It’s easy when your child does their homework, makes the Honor Roll, and listens to your every word. But how do you handle missing homework, lack of motivation, or other problems that creep into school and home? One idea is to ask the experts.
Listed below you will find the titles in the Room 130 Parent Library. The books all focus on common fourth grade problems, issues or attitudes. If you would like to check out one of the below books, just contact me with the title. I’ll send it home with your student.
- General Information about Fourth Grade
- Homework problems
- Motivation and underachievement
- Behavior problems
- Homework without Tears, by Lee Canter
Parents with school-aged children will find in this volume the help they need to create an unstressful learning environment in the home and motivate their youngsters to succeed in school.–Amazon.com
- Ending the Homework Hassle, by John Rosemond
Ending the Homework Hassle is filled with down-to-earth, commonsensical advice along with step-by-step directions for implementing a successful homework management system, one that strengthens responsibility, self-sufficiency, and self-esteem. Also discusses retention, underachievement, and attention disorders.–back cover
- How to Help Your Child with Homework, by Marguerite C. Radencich and Jeanne Shay Schumm
This well-written, informative book is essential reading for parents. The authors have provided a sound basis for dealing with homework questions and problems. The section on troubleshooting deals with organization, preparing for tests, and handling disagreements with teachers. The rest of the work is divided into chapters for each subject area. Concrete ideas and examples are given. Every chapter also contains a series of questions often asked by parents. The answers are straightforward and practical. The final chapter contains a number of worksheet masters. Most are well developed; the book report section is weak. However, the wealth of superb information makes this an excellent source for teachers and parents.–Amazon.com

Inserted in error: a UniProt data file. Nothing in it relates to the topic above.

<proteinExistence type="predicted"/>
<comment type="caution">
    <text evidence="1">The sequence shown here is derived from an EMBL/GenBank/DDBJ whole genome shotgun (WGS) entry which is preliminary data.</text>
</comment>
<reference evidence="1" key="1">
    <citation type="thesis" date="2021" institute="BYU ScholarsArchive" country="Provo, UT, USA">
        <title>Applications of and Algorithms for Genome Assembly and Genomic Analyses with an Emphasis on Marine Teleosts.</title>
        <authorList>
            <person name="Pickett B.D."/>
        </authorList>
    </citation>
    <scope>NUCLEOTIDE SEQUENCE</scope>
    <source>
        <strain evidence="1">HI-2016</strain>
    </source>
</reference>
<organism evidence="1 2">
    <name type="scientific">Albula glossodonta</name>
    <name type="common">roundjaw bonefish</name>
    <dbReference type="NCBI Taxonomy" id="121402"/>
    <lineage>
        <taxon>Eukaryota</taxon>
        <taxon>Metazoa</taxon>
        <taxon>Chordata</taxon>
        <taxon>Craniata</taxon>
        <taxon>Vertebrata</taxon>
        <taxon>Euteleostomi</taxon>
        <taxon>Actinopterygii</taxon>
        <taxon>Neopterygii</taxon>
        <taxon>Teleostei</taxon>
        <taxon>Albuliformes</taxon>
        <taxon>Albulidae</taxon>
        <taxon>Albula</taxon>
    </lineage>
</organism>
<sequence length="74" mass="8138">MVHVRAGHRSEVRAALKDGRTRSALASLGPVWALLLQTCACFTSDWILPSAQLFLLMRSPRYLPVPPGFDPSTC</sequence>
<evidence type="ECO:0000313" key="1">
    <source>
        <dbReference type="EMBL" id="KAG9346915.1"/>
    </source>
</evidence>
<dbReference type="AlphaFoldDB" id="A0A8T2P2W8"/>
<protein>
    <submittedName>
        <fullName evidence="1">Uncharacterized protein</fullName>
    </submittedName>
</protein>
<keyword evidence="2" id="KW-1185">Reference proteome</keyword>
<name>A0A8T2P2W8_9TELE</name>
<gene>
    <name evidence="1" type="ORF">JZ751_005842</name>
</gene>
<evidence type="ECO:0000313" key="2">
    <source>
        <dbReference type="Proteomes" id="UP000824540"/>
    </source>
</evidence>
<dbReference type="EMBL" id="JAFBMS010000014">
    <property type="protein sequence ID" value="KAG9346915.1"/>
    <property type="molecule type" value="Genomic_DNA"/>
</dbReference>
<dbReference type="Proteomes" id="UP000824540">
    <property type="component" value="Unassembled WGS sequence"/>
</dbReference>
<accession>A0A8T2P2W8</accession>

- The Unmotivated Child: Helping Your Underachiever Become a Successful Student, by Natalie Rathvon
The Unmotivated Child focuses on the roots of underachievement, the world of the underachiever, and the pathways to achievement. Explains in detail how to guide students through the change process, how to overcome the “homework trap”, how to work with teachers, and methods for communicating with an underachiever.–back cover
- Why Bright Kids Get Poor Grades: And What You Can Do About It, by Dr. Silvia Rimm
A rich array of suggestions…the kind of down-to-earth advice parents desperately seek when struggling to motivate their underachievers. A six-step program for parents and teachers, effective for both average and gifted students.–back cover
- Bright Minds, Poor Grades: Understanding and Motivating Your Underachieving Child, by Michael Whitley, Ph.D.
For any parent who has ever been told, “your child isn’t performing up to his or her potential,” this book has the answer. Renowned clinical psychologist Michael Whitley, Ph.D. offers a proven ten-step program to motivate underachieving children. This easy-to follow book identifies the six types of underachievers from the procrastinator to the hidden perfectionist to the con artist, and it presents the ten steps to help children succeed in school-and ultimately, in life.–Amazon.com